Updated 24 January 2018
It used to be the preserve of big businesses – using sophisticated financial models to plot possible future business outcomes. But modern accounting is levelling the playing field. Rachel Lawrence of accountants Albert Goodman LLP explains why scenario planning isn’t just for the big boys.
I’m always amazed at how many important business decisions are made ‘on the back of a fag packet’ or on a gut feeling. One reason for it is that small business owners don’t see how else to do it. Historically, only big businesses have been able to make use of scenario planning to consider multiple possible outcomes, and so avoid costly mistakes. However, the proliferation of this skillset beyond the Big Four accounting firms, along with developing technologies, means SMEs can now get in on the act.
Many a client has told me that they want to go ahead with a project on a certain basis, only for that decision to change completely after a ‘What if?’ analysis. For instance, one client approached us with a clear plan for opening a number of new business units. Following a detailed cash flow forecasting exercise, we identified that existing business units had substantial spare capacity, so the opening of new units was delayed until the capacity was required. This was a radical change of plan, and yielded dramatic cost savings.
It’s all very well to project significant growth in turnover as a result of a business idea, but is that realistic? How quickly can the business gear up to achieve the growth? How much recruitment is needed? Is there a link between staffing and the generation of turnover? Are the current premises big enough? Is there room for all the stock? The moment you consider a new direction, the questions and possible scenarios multiply.
Using a well-designed financial model can demonstrate the direct impact of such scenarios on cash flow. It can identify working capital constraints, cash shortfalls or pinch points, and how much these might be. This can feed into your funding plans and suggest whether you might need extra short-term or long-term financing.
What will happen to your project if there is an unexpected event, such as a delay? What are the cost implications, and how will this impact on the profitability of your business and cash flow in the short to medium term?
A good example is the move to new premises – I’ve yet to hear of one that didn’t spring a few surprises. If the move date is delayed or the actual move overruns, this may have implications such as the need to pay rent and overheads on two properties, or potentially operating at reduced capacity (which will hit turnover). If you own the property that is being sold, a delay in sale will have implications for repaying loans and working capital.
However, if you’ve done your scenario planning, you can have contingency plans in place and have the necessary discussions with banks in advance, to ensure their support with a financing plan for such eventualities.
Are you looking for funding? Finance providers will have more confidence in your business if you are able to produce credible cash flow forecasts. By demonstrating that you have considered multiple key scenarios and their potential impacts, you can reassure banks of your ability to repay.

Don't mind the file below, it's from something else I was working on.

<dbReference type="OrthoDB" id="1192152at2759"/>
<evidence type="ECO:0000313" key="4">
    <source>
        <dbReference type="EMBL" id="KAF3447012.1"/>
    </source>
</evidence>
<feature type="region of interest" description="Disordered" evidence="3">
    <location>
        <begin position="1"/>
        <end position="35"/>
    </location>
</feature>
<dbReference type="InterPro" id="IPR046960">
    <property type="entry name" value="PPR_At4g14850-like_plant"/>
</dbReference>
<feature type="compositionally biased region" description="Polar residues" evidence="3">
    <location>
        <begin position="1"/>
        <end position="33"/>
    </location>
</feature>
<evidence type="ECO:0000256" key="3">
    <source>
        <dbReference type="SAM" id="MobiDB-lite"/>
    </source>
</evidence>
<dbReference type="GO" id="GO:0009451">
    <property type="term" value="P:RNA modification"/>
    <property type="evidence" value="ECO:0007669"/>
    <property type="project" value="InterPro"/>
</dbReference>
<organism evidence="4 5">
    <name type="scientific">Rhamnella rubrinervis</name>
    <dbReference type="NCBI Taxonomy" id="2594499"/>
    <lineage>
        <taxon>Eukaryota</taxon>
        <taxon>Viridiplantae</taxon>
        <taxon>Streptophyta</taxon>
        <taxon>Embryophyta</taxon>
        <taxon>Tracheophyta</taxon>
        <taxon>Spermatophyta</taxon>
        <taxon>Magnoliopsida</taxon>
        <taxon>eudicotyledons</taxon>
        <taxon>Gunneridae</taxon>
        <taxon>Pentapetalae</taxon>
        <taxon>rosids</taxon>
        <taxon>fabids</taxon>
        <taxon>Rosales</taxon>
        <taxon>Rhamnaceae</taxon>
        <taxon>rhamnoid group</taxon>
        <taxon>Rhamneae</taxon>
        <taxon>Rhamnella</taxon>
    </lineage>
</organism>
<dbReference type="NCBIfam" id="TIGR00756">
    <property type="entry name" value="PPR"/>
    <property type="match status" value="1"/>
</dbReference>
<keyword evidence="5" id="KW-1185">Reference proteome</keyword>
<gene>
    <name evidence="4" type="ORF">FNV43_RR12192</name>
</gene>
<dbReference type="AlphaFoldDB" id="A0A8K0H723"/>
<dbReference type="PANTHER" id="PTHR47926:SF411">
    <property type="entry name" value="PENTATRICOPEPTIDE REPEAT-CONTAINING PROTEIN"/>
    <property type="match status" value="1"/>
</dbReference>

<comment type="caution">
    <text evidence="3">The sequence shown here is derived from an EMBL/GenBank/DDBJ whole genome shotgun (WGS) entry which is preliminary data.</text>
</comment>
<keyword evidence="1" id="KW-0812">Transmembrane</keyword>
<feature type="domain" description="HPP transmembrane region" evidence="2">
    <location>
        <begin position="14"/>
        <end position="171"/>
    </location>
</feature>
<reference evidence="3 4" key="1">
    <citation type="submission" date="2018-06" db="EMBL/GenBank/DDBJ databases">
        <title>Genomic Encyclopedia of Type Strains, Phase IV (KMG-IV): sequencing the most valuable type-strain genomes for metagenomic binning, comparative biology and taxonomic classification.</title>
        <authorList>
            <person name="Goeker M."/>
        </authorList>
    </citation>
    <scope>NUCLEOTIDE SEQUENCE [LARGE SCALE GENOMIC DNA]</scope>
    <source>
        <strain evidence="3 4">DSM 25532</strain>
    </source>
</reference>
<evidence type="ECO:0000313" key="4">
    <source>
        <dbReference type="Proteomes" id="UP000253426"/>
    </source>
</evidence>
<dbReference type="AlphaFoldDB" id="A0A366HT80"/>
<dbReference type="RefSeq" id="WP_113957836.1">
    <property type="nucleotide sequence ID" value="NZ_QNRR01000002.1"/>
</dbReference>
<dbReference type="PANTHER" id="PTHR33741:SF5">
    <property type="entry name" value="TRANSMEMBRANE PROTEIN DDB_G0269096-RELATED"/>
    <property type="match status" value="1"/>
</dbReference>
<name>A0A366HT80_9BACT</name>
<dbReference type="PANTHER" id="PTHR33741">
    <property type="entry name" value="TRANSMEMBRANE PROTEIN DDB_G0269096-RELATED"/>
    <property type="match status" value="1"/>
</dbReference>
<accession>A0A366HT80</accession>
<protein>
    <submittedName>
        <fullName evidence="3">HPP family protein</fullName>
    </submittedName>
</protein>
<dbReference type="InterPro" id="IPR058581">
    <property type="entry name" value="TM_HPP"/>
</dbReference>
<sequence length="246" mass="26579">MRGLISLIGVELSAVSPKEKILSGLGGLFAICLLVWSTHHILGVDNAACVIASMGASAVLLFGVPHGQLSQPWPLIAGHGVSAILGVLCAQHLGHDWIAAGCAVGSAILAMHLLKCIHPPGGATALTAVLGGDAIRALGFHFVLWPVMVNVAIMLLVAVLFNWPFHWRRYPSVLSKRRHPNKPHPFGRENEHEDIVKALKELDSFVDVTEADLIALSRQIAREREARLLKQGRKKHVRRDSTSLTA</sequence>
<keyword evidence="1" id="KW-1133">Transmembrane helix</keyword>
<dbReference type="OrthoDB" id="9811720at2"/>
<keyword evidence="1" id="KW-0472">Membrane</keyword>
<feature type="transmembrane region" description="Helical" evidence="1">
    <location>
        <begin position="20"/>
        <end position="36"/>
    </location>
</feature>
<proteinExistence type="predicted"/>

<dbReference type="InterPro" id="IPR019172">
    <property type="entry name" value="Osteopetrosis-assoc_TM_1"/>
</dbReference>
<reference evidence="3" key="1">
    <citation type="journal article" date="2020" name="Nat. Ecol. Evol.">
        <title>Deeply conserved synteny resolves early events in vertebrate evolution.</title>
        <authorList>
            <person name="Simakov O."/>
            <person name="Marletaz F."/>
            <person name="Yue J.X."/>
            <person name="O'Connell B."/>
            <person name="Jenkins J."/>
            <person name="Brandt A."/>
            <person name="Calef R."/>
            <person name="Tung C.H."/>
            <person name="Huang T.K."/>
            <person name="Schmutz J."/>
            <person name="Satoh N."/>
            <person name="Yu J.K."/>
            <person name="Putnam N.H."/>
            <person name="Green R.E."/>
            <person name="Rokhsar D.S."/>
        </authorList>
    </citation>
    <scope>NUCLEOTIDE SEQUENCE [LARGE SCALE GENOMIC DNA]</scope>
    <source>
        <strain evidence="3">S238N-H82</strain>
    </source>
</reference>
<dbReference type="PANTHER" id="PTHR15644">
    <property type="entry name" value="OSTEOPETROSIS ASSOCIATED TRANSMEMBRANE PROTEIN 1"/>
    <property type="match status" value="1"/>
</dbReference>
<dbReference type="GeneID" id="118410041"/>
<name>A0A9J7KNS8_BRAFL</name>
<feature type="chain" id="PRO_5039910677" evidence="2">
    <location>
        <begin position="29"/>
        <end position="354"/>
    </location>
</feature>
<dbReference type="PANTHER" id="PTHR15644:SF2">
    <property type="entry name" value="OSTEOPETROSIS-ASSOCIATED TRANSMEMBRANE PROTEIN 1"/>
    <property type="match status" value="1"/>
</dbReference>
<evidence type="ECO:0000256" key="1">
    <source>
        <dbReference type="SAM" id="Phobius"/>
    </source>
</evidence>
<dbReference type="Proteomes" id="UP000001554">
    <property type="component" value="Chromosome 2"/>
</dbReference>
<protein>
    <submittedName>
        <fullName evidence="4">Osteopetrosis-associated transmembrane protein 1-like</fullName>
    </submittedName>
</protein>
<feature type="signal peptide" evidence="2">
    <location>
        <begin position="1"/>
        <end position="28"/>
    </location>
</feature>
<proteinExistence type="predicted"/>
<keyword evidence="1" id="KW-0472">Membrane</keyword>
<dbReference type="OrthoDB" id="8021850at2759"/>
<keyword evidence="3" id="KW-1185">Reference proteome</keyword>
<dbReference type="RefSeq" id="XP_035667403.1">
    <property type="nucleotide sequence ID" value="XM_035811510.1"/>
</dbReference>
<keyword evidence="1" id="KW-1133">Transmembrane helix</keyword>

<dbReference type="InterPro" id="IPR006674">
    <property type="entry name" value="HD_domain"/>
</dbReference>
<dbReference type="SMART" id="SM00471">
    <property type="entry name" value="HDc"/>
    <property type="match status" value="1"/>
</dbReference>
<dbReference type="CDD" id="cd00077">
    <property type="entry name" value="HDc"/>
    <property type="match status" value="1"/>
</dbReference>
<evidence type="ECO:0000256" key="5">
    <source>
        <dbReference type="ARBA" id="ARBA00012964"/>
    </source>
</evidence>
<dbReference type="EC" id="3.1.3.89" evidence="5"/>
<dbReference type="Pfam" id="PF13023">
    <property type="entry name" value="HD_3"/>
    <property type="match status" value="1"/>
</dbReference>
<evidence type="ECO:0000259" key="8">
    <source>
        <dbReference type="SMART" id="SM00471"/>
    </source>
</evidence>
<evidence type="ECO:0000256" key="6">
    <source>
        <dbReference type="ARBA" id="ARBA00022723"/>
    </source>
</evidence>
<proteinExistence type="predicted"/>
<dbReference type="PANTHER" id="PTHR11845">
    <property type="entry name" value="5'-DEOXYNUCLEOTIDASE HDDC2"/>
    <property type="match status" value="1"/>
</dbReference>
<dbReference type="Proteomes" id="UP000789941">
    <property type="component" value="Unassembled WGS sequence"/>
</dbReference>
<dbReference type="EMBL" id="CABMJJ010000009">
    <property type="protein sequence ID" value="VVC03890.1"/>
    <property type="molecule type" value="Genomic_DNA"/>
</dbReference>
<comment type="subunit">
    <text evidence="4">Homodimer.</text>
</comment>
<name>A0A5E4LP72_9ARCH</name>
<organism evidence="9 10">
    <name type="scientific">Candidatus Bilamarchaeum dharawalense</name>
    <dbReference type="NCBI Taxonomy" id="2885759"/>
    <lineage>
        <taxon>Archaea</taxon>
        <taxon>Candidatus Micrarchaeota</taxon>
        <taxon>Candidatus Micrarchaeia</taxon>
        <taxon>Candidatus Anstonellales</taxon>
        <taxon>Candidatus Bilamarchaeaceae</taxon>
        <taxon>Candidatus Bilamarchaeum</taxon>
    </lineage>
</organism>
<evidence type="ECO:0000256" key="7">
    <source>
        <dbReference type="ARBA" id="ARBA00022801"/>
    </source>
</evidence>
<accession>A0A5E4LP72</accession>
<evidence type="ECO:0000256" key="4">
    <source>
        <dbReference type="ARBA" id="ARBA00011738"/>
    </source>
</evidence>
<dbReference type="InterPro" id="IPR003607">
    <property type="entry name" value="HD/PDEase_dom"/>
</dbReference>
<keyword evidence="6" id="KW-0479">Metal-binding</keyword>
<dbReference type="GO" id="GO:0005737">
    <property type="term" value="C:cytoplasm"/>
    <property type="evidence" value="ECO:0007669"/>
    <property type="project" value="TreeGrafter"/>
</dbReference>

A case in point is the financial modelling exercise we performed for a client who planned to grow into new markets and potentially make an acquisition. This meant that, when a suitable opportunity came along, they already had a model they could use. Consequently they were able to secure over £1million of finance from their existing bank for the acquisition of a competitor, within the space of four days.
It may seem obvious, but if you have undertaken scenario planning you will be better equipped to enact and achieve your plans. As a next step in cash flow forecasting, we typically include actual results feeding directly from a client’s accounting system so that these can be compared to budget. The result is a rolling forecast which enables close control both of costs and the business. This in turn can generate key performance indicators (KPIs) for the management team to use.
One of our clients, the owner of a domiciliary care business, was struggling with the escalating costs of training staff in a sector with both high staff turnover and ever-changing training requirements. Through scenario planning we were able to determine the critical point at which it would be more cost effective to bring training in-house – renting a training room to do so – rather than paying for external training courses. For the first time, the client could see clearly that this threshold would be crossed within the next couple of months, rather than being just an idea for an unspecified future time. The exercise led directly to the client taking control of their costs, making crucial changes to a business with very sensitive margins.
No-one can predict the future with total accuracy, and it’s no different for a business. But the alternative doesn’t have to be guesswork and crossed fingers. In the absence of a crystal ball, scenario planning is the most reliable indicator not only of what might happen, but of what could be achieved and how such opportunities might arise. As such it’s far more than just a safety measure; it can be the key to future success.
Rachel Lawrence heads the Financial Modelling and Renewable Energy team at Albert Goodman, a firm of chartered accountants and one of the largest accountancy and business services firms in the South West.